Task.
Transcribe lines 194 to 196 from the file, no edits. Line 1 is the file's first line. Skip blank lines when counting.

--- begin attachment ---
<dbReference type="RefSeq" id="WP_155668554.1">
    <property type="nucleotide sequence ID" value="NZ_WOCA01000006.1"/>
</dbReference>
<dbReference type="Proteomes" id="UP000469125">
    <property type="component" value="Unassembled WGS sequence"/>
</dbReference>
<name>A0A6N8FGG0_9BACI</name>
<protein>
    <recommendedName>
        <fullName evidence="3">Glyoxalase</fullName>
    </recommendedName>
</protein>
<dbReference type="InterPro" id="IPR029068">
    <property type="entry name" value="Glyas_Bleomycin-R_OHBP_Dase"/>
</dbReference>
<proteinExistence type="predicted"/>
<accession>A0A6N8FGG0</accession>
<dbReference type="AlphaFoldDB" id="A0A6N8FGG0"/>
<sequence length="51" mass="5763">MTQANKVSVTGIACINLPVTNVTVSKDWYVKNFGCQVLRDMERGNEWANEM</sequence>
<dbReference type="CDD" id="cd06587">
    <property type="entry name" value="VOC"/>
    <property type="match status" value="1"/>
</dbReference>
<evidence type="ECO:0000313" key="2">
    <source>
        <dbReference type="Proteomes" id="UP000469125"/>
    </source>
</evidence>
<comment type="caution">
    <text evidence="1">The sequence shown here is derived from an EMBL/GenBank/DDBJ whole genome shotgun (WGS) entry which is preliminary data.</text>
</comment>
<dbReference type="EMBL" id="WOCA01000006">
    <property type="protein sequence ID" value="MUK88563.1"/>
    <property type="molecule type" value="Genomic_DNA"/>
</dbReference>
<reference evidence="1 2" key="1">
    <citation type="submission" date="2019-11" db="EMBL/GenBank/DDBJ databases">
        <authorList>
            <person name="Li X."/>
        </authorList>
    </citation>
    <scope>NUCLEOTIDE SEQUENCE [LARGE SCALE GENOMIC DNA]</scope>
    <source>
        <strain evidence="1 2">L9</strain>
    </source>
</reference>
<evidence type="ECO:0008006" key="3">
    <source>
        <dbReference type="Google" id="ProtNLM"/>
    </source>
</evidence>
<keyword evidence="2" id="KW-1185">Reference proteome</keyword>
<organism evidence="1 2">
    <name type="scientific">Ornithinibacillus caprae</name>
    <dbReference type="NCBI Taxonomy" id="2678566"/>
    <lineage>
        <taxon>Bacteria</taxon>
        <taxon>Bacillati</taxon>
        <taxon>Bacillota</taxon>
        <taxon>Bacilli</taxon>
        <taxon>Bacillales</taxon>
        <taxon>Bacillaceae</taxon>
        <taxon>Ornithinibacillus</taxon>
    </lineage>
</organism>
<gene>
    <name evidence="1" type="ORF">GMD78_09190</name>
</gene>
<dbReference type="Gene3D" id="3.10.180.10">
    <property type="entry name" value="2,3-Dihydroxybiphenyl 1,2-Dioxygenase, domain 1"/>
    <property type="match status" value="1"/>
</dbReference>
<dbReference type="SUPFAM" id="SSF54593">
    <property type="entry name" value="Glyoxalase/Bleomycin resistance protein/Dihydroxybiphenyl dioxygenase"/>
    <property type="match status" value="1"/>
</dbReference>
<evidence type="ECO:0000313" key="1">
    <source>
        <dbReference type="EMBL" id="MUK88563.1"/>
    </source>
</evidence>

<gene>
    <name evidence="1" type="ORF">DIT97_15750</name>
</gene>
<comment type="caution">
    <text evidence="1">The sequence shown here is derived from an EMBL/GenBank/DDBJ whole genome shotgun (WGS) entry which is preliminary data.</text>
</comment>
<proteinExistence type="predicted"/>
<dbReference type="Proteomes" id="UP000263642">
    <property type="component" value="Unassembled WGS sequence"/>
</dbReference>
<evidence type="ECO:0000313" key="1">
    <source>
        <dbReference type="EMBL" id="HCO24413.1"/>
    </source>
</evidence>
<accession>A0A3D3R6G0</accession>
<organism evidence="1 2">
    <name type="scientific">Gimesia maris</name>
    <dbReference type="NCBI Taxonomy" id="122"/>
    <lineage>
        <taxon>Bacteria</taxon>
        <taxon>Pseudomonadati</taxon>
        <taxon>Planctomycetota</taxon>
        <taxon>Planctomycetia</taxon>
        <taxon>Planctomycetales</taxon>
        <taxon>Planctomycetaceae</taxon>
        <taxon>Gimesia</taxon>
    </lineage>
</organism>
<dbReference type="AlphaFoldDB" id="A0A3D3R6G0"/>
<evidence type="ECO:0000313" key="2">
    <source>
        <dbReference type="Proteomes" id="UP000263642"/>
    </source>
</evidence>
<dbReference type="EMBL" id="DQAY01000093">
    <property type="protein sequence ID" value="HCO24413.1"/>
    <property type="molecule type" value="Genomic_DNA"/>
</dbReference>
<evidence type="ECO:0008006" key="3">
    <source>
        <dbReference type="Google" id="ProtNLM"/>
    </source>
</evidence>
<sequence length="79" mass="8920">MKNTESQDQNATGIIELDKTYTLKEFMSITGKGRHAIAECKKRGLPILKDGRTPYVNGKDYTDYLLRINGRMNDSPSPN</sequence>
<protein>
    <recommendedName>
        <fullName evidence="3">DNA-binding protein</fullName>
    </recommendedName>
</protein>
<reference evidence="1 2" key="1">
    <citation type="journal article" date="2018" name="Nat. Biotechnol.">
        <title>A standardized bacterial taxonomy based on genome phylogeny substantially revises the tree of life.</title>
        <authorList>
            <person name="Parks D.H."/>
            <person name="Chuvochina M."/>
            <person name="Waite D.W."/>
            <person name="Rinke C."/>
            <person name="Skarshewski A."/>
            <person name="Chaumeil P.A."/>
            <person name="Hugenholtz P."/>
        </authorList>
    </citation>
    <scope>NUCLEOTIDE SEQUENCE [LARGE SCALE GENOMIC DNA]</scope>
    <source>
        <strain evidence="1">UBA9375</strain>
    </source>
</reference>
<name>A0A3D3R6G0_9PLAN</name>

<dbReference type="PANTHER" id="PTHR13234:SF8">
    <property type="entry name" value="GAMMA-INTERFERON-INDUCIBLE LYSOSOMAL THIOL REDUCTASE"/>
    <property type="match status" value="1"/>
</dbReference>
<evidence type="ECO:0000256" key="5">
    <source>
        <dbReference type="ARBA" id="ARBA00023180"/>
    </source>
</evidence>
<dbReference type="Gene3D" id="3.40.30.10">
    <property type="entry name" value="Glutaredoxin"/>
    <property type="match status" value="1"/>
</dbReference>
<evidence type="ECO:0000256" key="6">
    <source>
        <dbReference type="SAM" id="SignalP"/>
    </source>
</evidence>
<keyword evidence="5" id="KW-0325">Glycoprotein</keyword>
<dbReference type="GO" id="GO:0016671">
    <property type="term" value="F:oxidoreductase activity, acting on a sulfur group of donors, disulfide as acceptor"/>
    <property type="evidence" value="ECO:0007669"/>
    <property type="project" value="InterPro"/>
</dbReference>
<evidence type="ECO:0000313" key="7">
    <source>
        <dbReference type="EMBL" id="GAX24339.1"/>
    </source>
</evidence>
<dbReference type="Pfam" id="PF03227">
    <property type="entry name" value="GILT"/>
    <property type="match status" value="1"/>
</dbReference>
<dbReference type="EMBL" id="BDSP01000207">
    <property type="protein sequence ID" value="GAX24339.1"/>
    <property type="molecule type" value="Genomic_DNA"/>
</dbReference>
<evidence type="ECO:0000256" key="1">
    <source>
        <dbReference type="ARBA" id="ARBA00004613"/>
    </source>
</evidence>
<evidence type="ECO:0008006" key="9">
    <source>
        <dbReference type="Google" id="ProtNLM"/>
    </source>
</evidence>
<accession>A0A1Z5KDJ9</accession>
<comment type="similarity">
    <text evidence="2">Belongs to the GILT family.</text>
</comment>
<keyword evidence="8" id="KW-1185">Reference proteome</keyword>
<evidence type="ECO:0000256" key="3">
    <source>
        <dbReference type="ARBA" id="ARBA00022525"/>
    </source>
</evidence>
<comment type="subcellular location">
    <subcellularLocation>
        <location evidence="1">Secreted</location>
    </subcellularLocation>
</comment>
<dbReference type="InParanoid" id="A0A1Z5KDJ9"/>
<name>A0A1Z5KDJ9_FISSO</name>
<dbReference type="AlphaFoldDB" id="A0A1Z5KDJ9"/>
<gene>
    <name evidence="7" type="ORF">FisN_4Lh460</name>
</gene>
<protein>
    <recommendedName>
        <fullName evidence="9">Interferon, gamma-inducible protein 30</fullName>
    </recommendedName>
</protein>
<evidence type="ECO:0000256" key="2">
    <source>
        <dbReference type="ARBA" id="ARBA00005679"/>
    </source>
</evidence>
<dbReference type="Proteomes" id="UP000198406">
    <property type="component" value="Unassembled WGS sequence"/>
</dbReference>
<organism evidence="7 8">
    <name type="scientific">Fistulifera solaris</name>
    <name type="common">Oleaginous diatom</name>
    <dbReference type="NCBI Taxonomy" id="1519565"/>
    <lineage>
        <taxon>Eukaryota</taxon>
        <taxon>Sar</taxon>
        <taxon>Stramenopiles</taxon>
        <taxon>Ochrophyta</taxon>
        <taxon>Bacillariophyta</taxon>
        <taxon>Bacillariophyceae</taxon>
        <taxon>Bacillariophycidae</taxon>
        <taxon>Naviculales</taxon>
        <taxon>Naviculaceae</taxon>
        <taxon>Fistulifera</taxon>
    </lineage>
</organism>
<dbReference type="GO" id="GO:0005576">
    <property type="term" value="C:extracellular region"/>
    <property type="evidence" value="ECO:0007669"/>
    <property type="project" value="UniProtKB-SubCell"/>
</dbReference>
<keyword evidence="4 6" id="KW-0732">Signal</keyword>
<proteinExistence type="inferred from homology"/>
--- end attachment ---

    <source>
        <dbReference type="Google" id="ProtNLM"/>
    </source>